U.S. Special Forces Carried Out Mission on Iraqi Mountain
Maya Rhodan @m_rhodan
3:26 PM ET
About 20 soldiers scoped out a mountaintop where thousands of Iraqi civilians have fled
Yazidi families from Sinjar arrive at the Fishkhabur border crossing between Iraq's Dohuk Province and Syria, Aug. 10, 2014.
U.S. Army Special Forces were dropped atop a mountain in northern Iraq Wednesday to figure out how to rescue thousands of Iraqis stranded there after fleeing Islamist fighters, the Associated Press reports. The team of less than 20 soldiers were flown to and from the mountain aboard a helicopter and did not meet any armed resistance from the Islamic State of Iraq and Syria (ISIS), a Pentagon official told the AP.
News of the operation came just hours after White House Deputy National Security Adviser Ben Rhodes said President Barack Obama has not ruled out sending ground troops to help facilitate the safe rescue of trapped Iraqis. But Rhodes also said Obama won’t send troops to fight ISIS forces.
“What [Obama]’s ruled out is re-introducing U.S. forces into combat on the ground in Iraq,” Rhodes told reporters Wednesday on Martha’s Vineyard, where the President is vacationing. “But there are a variety of ways in which we can support the safe removal of those people from the mountain.”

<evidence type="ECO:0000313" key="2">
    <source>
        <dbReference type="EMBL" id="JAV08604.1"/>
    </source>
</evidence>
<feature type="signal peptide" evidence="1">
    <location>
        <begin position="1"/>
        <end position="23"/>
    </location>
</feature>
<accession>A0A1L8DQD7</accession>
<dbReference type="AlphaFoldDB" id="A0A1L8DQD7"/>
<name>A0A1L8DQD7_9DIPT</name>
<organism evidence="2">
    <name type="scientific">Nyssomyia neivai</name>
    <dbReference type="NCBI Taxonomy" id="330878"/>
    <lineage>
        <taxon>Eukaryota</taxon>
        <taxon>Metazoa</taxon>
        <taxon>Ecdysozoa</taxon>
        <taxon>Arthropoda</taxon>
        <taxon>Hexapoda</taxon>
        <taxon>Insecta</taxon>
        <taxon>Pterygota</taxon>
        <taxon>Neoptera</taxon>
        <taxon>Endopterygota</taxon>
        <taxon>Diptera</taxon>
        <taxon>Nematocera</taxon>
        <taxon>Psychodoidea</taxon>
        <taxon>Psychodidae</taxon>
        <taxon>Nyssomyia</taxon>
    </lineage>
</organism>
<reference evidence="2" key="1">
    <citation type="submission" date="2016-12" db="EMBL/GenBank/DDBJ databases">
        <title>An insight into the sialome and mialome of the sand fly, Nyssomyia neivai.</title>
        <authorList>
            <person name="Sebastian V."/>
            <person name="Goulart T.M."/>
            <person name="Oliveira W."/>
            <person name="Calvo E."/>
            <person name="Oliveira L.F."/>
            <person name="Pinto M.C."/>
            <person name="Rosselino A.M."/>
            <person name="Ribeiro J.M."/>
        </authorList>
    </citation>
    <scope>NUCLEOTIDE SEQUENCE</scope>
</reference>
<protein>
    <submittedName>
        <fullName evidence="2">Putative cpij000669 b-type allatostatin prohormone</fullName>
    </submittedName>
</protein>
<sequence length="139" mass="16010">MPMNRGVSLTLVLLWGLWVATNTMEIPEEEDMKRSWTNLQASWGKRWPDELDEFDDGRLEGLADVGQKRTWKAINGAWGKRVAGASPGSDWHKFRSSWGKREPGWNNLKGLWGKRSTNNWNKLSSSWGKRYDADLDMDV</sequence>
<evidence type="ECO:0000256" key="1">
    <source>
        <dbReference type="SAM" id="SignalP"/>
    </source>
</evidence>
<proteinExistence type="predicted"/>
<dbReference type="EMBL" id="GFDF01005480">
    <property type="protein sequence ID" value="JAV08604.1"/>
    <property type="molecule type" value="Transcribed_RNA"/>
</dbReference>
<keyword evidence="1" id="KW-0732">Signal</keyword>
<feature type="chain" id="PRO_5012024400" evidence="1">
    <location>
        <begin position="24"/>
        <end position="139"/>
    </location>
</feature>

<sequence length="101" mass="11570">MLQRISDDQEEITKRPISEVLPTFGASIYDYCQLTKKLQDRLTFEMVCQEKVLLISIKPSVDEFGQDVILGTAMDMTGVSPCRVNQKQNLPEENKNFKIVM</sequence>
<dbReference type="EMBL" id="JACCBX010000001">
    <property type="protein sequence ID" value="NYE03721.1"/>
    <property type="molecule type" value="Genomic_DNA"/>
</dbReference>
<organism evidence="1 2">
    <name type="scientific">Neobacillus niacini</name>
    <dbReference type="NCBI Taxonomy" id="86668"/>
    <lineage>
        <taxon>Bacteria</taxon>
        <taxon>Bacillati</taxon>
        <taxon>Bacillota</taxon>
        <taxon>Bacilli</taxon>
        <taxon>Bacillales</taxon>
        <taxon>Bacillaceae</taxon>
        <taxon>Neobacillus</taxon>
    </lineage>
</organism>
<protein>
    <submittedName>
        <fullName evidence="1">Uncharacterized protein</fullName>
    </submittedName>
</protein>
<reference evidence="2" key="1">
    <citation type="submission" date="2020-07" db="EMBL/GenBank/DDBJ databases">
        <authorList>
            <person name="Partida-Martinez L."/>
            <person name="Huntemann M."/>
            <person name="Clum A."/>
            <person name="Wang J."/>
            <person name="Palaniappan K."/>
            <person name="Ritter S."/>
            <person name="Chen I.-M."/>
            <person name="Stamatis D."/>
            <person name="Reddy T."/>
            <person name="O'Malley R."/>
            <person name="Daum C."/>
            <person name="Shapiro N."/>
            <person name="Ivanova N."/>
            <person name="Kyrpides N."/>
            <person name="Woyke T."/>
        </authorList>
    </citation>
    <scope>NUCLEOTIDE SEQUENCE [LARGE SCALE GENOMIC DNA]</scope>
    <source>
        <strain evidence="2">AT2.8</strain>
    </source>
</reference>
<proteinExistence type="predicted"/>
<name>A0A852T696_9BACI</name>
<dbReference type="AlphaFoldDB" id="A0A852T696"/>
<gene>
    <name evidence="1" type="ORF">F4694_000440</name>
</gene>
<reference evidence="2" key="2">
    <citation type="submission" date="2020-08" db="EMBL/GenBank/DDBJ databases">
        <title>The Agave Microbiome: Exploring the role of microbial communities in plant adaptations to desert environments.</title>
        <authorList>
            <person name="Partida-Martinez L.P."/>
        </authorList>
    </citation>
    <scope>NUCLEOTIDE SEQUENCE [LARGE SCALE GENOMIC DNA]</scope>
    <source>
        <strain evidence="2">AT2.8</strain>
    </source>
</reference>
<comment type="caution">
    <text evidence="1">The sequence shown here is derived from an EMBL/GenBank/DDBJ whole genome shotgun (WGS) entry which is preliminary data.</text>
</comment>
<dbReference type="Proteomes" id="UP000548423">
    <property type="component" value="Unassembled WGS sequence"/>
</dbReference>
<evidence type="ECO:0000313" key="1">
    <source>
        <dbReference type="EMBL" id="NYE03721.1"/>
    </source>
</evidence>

An unknown number of an ethnic minority group known as the Yazidis have been stranded on a mountain range in northern Iraq for days, fleeing ISIS militants who spread into Iraq from Syria. The United Nations declared a “level 3 emergency” for Iraq on Wednesday in an effort to speed humanitarian aid to those stranded, while relief airdrops have come from the U.S. and several other nations. Washington has made the stranded Yazidis a top priority, deploying 130 military advisers to the region Tuesday to help plan rescue efforts.
Rhodes said Wednesday that the U.S. wants to find the best and safest way to get the trapped Yazidis off the mountain without having to engage ISIS militants.
“We have Kurdish forces who are engaged in the area,” Rhodes said. “We have international partners who also want to support the provision of humanitarian assistance. So we’ll look at what the best way and the safest way is to get those people off that mountain.”